Sustainable mountain tourism – The theme of this year’s International Mountain Day (IMD) on 11 December will be sustainable mountain tourism. Sustainable tourism in mountains can contribute to creating additional and alternative livelihood options and promoting poverty alleviation, social inclusion, as well as landscape and biodiversity conservation. It is a way to preserve the natural, cultural and spiritual heritage, to promote local crafts and high value products, and celebrate many traditional practices such as local festivals. Mountain tourism attracts around 15 to 20 percent of global tourism. Tourism, however, is one of the sectors most affected by the Covid-19 pandemic, affecting economies, livelihoods, public services and opportunities on all continents. In mountains, the restrictions of the pandemic have further compounded the vulnerabilities of mountain communities. This crisis can be seen as an opportunity to rethink mountain tourism and its impact on natural resources and livelihoods, to manage it better, and to harness it towards a more resilient, green and inclusive future. In the coming months, FAO, leading UN agency for this International Day, will prepare communication materials in all six UN languages, which will be available on their website. Hard copies will be available upon request. While sustainable mountain tourism is the suggested theme for 2021, countries, communities and organizations are welcome to celebrate IMD through a theme that is more relevant to them. Celebrate this International Day 2021 with your community and friends preparing an event or joining the conversation on social media using the hashtag #MountainsMatter. Pass on some of the key messages, or share about the biodiversity in the mountains near you, or a photo of your favorite mountain.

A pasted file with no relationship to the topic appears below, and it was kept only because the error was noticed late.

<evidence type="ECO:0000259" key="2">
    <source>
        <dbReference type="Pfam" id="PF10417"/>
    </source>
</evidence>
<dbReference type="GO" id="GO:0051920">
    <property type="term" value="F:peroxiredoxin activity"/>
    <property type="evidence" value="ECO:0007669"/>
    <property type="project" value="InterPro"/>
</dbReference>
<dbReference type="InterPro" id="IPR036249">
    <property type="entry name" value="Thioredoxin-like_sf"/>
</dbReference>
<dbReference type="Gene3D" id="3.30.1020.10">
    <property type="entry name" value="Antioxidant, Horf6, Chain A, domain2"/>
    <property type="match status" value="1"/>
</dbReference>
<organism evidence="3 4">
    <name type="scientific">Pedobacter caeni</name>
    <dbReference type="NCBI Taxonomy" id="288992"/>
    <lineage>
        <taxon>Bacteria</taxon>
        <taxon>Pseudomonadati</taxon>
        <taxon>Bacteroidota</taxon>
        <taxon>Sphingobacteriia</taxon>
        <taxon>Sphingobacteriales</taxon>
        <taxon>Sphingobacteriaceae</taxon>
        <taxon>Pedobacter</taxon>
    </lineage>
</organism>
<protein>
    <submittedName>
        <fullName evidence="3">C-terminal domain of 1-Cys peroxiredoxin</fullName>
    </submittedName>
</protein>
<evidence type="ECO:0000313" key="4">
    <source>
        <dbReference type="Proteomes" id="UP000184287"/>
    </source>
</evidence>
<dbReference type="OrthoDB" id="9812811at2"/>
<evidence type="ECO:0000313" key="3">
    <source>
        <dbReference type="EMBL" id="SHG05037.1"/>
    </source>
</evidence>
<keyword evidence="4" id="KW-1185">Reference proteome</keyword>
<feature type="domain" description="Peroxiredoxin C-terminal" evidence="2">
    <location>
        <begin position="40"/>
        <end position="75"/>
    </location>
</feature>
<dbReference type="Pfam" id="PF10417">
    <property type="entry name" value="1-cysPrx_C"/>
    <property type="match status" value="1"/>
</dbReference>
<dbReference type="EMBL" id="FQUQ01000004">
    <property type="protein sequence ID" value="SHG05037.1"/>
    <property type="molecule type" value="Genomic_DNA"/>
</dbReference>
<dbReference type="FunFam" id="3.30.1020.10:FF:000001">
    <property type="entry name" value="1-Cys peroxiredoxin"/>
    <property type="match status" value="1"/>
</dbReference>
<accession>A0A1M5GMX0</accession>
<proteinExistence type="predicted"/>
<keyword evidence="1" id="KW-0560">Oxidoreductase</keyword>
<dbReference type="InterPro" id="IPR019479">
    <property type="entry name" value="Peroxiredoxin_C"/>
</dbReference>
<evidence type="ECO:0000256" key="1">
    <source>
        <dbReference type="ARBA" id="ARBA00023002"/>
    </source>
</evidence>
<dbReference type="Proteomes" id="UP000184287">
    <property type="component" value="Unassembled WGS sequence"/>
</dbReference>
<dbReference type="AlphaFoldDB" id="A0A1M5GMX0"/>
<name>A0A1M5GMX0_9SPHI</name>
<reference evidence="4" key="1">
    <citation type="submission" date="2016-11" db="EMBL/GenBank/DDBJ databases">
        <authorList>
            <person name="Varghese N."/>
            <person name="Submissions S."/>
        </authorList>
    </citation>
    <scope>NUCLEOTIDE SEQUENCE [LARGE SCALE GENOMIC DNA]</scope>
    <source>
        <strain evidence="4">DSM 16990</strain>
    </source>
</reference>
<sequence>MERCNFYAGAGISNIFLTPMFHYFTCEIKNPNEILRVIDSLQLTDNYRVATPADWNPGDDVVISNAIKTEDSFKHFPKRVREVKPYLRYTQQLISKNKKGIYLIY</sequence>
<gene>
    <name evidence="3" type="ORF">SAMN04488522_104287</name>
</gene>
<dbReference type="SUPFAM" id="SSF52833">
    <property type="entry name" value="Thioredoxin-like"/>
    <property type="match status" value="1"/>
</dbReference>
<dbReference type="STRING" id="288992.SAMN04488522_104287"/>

Natural jewels we should treasure – Mountains are home to 15% of the world´s population and host about half of the world’s biodiversity hotspots. They provide freshwater for everyday life to half of humanity. Their conservation is a key factor for sustainable development and is part of Goal 15 of the SDGs. Unfortunately, mountains are under threat from climate change and overexploitation. As the global climate continues to warm, mountain people — some of the world’s poorest — face even greater struggles to survive. The rising temperatures also mean that mountain glaciers are melting at unprecedented rates, affecting freshwater supplies downstream for millions of people. This problem affects us all. We must reduce our carbon footprint and take care of these natural treasures. The increasing attention to the importance of mountains led the UN to declare to 2002 the UN International Year of Mountains. The first international day was celebrated for the first time the following year, 2003. Its roots date back to 1992, when the document “Managing Fragile Ecosystems: Sustainable Mountain Development” (called Chapter 13), was adopted as part of the action plan Agenda 21 of the Conference on Environment and Development.